Anti-gentrification activists may have spent a year disrupting community board meetings over efforts rezone Prospect Lefferts Gardens and southern Crown Heights, but new construction in the area marches on. Down by the Sterling Street stop on the 2/5 trains, one developer has filed plans for a small residential building at 322 Lincoln Road, between Nostrand and Rogers Avenues in Prospect Lefferts Gardens.
Prospect Lefferts Gardens
Bed-Stuy-based CGS Builders has been filing applications since March for a six-story, 29-unit residential building at 620 Parkside Avenue, in Prospect Lefferts Gardens, right around the corner from the 2 and 5 trains’ stop at Winthrop Street. The building will measure 26,076 square feet in total, and units will average 900 square feet apiece, in varying configurations of three to six per floor. Midtown-based Michael Avramides is the architect of record, and the lot is currently vacant.
So far this month, we’ve covered the Loketch Group’s planned 54-unit building in Ridgewood, and the design for the firm’s planned conversion and expansion on South 3rd Street in Williamsburg. Now we’ve got the first look at one of the developer’s ground-up projects in East Flatbush, 490 Lefferts Avenue.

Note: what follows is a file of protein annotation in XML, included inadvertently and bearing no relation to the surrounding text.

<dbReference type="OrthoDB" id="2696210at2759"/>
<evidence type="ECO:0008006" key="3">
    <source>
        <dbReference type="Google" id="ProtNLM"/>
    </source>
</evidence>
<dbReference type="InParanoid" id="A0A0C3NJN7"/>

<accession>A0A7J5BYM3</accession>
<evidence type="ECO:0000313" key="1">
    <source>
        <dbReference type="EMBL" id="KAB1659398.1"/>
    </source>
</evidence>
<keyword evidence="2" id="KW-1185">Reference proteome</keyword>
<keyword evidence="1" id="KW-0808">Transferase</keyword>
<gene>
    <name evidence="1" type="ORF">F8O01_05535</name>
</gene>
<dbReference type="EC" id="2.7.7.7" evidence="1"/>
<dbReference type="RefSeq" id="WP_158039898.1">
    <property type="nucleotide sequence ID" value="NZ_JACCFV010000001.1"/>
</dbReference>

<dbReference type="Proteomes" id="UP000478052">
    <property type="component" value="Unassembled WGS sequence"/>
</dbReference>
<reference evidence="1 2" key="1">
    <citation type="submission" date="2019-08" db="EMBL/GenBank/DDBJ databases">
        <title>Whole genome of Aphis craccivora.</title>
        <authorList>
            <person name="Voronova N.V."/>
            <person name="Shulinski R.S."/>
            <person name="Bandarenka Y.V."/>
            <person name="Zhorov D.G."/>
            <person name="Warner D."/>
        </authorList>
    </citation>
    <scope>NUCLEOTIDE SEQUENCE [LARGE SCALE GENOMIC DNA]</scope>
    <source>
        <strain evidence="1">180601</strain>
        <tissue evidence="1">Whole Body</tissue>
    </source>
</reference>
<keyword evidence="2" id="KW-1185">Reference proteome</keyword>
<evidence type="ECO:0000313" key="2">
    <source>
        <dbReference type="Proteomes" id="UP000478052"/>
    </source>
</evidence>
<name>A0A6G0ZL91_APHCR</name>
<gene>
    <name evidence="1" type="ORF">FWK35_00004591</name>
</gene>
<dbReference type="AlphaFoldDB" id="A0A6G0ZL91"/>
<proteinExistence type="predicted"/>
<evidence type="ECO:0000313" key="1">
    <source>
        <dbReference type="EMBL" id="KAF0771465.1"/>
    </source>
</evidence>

Last year, Hudson Companies filed new building applications for their second large development in Prospect Lefferts Gardens, a 170-unit building at 310 Clarkson Avenue. Now the developer is planning an even larger 250-unit building on the same block at 350 Clarkson Avenue, between Nostrand and New York Avenues.
Construction is wrapping up at the seven-story, 46-unit subsidized rental building at 382 Lefferts Avenue, in Prospect Lefferts Gardens, just a block from the 2/5 subway’s Sterling Street stop. In 2007, developer Tali Realty began construction with plans to build 26 condos, but after the financial crisis stalled the project, the City provided funding in return for an all-affordable building, according to Brownstoner. Units are currently in the applications process, and the building will likely open before 2016. Amie Gross is the architect of record.